I am a postdoctoral researcher in the Biology department of UMass Amherst, working in the lab of Lilian Fritz-Laylin. I am a cell biologist, interested in how cells move rapidly in response to physical changes in their environment. I am currently studying this question in the single-celled eukaryote Naegleria gruberi, which can transition between amoeboid and flagellar migration strategies, and last shared a common ancestor with humans over a billion years ago. I am also looking into the mechanisms underlying Naegleria’s unique cell division processes, as a case study in evolutionary cell biology and also as a route to discover treatments for infection by the related organism Naegleria fowleri—sometimes known as the “brain-eating amoeba.” To address these questions I combine live and fixed-cell microscopy with quantitative image analysis, and I develop techniques for controlled environmental perturbations.

I received my PhD in Biophysics from Stanford University in 2021, working in the lab of Julie Theriot, now at the University of Washington Department of Biology. During my PhD I studied the wound healing response in larval zebrafish skin, as a model system for how cells move in response to changing environmental cues.

I received my Masters from the University of Cambridge (Emmanuel College) under the direction of Pietro Cicuta, studying how populations of bacteria maintain a constant average size despite rapid exponential growth and division. Before that I received my Bachelor’s degree from Harvard College, where I investigated how cyanobacteria cope with high light stress in the lab of Erin O’Shea.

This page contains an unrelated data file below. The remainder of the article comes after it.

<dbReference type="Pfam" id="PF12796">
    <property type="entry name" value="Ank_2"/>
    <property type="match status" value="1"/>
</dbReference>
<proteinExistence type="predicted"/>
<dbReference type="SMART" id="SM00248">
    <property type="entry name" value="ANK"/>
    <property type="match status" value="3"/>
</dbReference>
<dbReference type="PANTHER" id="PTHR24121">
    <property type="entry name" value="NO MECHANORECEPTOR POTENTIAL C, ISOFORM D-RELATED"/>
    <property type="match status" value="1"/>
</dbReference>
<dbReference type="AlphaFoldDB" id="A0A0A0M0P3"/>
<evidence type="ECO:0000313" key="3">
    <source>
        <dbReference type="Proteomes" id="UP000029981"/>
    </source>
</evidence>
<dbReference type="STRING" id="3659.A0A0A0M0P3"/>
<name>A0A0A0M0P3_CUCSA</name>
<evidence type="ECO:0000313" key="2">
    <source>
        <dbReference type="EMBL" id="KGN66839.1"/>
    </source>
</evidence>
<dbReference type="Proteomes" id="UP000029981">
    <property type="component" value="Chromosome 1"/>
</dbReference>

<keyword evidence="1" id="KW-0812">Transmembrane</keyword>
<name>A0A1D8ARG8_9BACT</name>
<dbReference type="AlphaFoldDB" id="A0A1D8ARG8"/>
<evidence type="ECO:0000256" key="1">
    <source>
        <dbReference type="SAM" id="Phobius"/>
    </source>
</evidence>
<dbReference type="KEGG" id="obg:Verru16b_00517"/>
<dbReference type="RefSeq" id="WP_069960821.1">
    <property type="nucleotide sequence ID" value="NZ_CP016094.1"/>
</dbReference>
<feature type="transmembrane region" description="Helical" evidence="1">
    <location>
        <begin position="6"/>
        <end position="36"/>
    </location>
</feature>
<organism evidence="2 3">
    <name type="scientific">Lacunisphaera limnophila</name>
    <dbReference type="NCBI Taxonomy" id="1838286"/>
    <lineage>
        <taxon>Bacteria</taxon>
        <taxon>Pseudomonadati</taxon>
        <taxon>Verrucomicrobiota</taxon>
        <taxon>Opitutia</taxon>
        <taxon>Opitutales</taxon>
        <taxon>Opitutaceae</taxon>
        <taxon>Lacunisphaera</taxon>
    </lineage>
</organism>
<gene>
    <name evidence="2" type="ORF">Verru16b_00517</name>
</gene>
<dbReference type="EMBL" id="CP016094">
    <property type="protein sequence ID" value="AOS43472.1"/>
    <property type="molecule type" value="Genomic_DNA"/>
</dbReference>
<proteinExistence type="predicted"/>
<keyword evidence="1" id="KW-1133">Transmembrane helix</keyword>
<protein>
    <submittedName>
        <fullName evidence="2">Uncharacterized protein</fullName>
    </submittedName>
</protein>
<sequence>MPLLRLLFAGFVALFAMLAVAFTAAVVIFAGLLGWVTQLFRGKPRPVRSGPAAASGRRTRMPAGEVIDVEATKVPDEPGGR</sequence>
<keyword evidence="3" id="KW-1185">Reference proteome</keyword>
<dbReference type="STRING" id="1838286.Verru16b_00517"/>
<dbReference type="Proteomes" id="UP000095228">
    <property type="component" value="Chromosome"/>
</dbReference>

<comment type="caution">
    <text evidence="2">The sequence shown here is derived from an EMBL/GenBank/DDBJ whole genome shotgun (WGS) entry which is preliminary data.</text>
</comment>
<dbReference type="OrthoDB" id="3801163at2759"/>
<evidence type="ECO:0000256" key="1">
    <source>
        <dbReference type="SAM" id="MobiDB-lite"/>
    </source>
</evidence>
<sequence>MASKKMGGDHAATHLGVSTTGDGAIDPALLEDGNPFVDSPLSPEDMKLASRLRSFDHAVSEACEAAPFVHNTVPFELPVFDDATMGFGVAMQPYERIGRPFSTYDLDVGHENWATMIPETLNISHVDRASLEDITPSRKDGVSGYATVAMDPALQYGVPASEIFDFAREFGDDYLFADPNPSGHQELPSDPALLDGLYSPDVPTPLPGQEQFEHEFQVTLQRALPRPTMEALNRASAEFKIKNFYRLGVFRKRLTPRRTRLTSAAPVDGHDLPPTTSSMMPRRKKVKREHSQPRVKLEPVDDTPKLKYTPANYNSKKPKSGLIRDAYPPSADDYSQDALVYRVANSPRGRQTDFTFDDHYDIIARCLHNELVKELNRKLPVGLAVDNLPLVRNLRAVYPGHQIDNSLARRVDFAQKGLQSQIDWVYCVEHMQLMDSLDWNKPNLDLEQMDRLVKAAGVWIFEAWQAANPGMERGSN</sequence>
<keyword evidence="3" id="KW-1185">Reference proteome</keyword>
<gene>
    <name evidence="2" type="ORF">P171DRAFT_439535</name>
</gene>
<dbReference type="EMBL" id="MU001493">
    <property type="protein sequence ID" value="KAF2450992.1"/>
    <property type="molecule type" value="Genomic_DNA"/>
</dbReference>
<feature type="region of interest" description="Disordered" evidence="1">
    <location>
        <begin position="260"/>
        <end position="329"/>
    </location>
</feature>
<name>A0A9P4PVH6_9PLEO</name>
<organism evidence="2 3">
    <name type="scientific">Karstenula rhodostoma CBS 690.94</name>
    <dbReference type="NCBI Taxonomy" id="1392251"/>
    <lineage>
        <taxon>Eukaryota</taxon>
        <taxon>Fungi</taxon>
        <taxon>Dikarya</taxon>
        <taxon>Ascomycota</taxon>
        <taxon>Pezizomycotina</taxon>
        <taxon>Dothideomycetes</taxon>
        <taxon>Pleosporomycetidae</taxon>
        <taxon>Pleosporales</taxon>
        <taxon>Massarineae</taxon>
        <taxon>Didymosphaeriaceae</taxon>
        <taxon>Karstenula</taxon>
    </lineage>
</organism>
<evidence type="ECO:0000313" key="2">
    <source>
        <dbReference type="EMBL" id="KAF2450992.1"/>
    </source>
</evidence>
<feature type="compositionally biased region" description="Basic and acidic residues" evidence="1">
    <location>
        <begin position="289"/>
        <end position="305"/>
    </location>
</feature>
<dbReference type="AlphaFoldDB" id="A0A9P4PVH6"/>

I believe that everyone’s life can be enriched by an appreciation of science or by practicing the scientific method. More must be done to reduce the barriers to accessing scientific knowledge, and to combat the systems of oppression that obstruct the flourishing of anyone in a scientific career. To address some of the barriers faced by first-generation college students interested in STEM, I co-founded Stanford Future Advancers of Science and Technology, an outreach organization that partners students in Bay Area high schools with PhD mentors. Over the course of an entire year, students and mentors work together to design and carry out an original science project that matters to the student. In my 3 years with the organization I saw it expand from 50 students and 20 mentors to 180 students and 40 mentors across STEM disciplines.

Outside the lab I enjoy walks in the woods and improvising on the piano, and I have been recently exploring photography for fun, not just as a research tool.